Owens Field – Columbia, South Carolina


South Carolina  |  SC Picture Project  |  Richland County Photos  |  Owens Field

The Jim Hamilton–L.B. Owens Airport, informally called Owens Field, was built in 1929 and served as the area’s primary operating terminal until the 1960s. Located in the heart of Columbia‘s historic Rosewood neighborhood, the airport still serves private, business, and military flights. It was originally named the Columbia Municipal Airport and then later changed to Columbia Owens Downtown Airport following World War II for former mayor Lawrence B. Owens, a municipal airport advocate. In 2008 the name was changed again to honor former airport manager Jim Hamilton.

Owens Field Painting

Harold Branham of Blythewood, 2013 © Do Not Use Without Written Consent

Pictured above in an artistic rendering by Blythewood artist Harold Branham, and in a photograph at the bottom of the page, is a fully-restored B-25 bomber outside the famous Curtiss-Wright Hangar. The painting shows the Curtiss-Wright Hangar as it appeared in the 1940s.

Curtiss Wright Hangar

Bill Fitzpatrick of Taylors, 2012 © Do Not Use Without Written Consent

The bomber crashed into Lake Greenwood in 1944 and was removed from the lake and restored in 1983. This hangar was the first constructed at the airport and has welcomed many notable visitors to South Carolina including Amelia Earhart and Franklin D. Roosevelt.

B-25 Bomber

Ann Helms of Spartanburg © Do Not Use Without Written Consent

The Curtiss-Wright Hangar is listed in the National Register:

(Owens Field Municipal Airport Hangar) The Curtis-Wright Hangar, the first building erected at Owens Field in 1929, represents the contributions of air transportation to the city of Columbia and the state of South Carolina. The hangar grew and changed along with the airport and aviation history. It was first used to house airplanes for passenger and airmail services, then became the headquarters of the South Carolina Aeronautics Commission, later was used as space for the civilian flight training program, and finally was used for general aircraft maintenance. During the 1930s, Owens Field had the distinction of hosting many well-known aviators and personalities, including Amelia Earhart and President Franklin Delano Roosevelt. The Curtiss-Wright Hangar is a running bond gray brick structure with a metal-clad barrel roof and is similar in style to other airport hangars built in the twenties. The hangar has a main open storage area for airplanes, which is flanked on either side by flat-roofed wings. The central storage area is about two stories in height, and has a clearance of approximately twenty feet beneath the steel roof girders.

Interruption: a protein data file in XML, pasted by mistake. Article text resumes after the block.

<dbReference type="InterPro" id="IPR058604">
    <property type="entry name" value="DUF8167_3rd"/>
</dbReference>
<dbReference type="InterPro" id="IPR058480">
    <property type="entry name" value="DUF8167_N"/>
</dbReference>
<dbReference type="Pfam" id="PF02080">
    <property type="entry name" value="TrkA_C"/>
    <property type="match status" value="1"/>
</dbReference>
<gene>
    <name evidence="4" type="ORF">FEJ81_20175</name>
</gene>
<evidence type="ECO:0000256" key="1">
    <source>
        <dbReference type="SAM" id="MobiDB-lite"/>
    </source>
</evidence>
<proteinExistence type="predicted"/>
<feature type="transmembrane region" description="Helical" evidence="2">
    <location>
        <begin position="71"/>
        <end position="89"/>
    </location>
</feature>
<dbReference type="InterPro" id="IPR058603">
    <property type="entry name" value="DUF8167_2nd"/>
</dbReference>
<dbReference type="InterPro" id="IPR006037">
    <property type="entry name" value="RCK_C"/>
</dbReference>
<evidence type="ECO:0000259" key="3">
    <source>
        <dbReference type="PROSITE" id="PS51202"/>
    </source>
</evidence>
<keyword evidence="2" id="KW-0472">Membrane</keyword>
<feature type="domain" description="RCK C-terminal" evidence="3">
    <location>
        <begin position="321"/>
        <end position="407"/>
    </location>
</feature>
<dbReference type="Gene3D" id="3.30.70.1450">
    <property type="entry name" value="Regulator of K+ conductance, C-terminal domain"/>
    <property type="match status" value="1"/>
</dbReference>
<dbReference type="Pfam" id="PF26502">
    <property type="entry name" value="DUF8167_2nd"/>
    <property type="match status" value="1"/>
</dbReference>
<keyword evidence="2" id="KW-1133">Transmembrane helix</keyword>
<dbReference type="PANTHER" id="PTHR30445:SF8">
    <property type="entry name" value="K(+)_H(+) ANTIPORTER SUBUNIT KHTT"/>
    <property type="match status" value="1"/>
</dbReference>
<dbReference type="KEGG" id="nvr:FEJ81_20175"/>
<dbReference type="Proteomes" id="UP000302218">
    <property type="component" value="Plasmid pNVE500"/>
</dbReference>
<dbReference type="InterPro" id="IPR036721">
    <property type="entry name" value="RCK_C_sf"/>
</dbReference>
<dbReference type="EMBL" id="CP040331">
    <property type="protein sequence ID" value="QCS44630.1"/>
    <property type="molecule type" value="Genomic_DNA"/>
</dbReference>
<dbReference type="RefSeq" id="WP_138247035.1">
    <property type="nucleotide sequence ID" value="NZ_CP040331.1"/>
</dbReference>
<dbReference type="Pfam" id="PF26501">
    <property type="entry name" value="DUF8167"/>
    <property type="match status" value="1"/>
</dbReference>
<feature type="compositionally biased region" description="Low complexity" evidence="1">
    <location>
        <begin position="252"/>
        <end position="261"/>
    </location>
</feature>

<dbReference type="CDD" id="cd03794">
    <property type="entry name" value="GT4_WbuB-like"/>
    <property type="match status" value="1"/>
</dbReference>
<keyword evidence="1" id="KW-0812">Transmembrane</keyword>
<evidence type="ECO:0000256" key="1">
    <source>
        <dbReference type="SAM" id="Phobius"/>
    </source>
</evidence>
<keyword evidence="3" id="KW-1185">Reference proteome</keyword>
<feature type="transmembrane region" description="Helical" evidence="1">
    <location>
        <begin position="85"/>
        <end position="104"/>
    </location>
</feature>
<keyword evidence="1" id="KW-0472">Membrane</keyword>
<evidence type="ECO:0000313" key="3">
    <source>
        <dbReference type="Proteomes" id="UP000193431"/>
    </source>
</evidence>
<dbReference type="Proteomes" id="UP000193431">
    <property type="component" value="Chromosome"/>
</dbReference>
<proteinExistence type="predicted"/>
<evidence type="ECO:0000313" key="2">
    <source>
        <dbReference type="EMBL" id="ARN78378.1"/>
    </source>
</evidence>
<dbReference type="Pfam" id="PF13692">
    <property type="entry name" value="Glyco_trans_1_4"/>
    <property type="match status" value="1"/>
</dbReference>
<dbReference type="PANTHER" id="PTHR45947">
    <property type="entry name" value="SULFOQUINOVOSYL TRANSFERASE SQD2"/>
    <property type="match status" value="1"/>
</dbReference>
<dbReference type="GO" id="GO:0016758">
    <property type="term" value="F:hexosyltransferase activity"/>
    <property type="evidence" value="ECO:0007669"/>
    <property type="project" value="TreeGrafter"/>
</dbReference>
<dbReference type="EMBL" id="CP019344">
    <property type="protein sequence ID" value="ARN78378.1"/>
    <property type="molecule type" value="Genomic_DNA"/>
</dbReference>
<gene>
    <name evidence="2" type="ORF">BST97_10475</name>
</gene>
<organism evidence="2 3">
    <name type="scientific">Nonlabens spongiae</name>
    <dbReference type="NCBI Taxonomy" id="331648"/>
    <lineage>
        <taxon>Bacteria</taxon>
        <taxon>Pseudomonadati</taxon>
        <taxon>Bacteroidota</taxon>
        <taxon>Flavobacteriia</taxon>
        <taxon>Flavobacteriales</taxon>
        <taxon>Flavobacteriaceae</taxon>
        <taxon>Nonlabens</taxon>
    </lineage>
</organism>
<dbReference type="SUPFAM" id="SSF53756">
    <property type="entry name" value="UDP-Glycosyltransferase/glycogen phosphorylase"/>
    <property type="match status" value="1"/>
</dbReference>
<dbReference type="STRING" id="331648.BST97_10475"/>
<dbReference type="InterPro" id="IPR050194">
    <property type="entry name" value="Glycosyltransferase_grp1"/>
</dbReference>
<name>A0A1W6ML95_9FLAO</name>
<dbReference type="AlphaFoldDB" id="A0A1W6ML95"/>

Reflections on Columbia Owens Downtown Airport


Contributor Ann Helms writes, “This B-25 was flown by student pilot Col. Dan Rossman in June 1944 when it crashed into Lake Greenwood. It was pulled out of the lake in 1983 and restored. It has been on display at the Curtiss-Wright Hangar ever since. The hangar and other B-25’s were used for training by Lt. Col. James Doolittle and his ‘Raiders’ prior to the bombing raid over Japan in early 1942 following Pearl Harbor.”

Artist Harold Branham shares about his vibrant painting, “I was asked to paint a rendering of the old hangar in order to help raise funds to restore it. The project was delayed due to lack of funds. After much research, I was able to compose this painting incorporating the old B-25 Bomber restored from the bottom of Lake Greenwood. I also included a plane like Amelia Earhart flew into the airfield. There are prints available.”

Add your own reflections here.

Owens Field Info


Address: 1400 Jim Hamilton Blvd, Columbia, SC 29205

Owens Field Map



Owens Field – Add Info and More Photos


The purpose of the South Carolina Picture Project is to celebrate the beauty of the Palmetto State and create a permanent digital repository for our cultural landmarks and natural landscapes. We invite you to add additional pictures (paintings, photos, etc) of Owens Field, and we also invite you to add info, history, stories, and travel tips. Together, we hope to build one of the best and most loved SC resources in the world!


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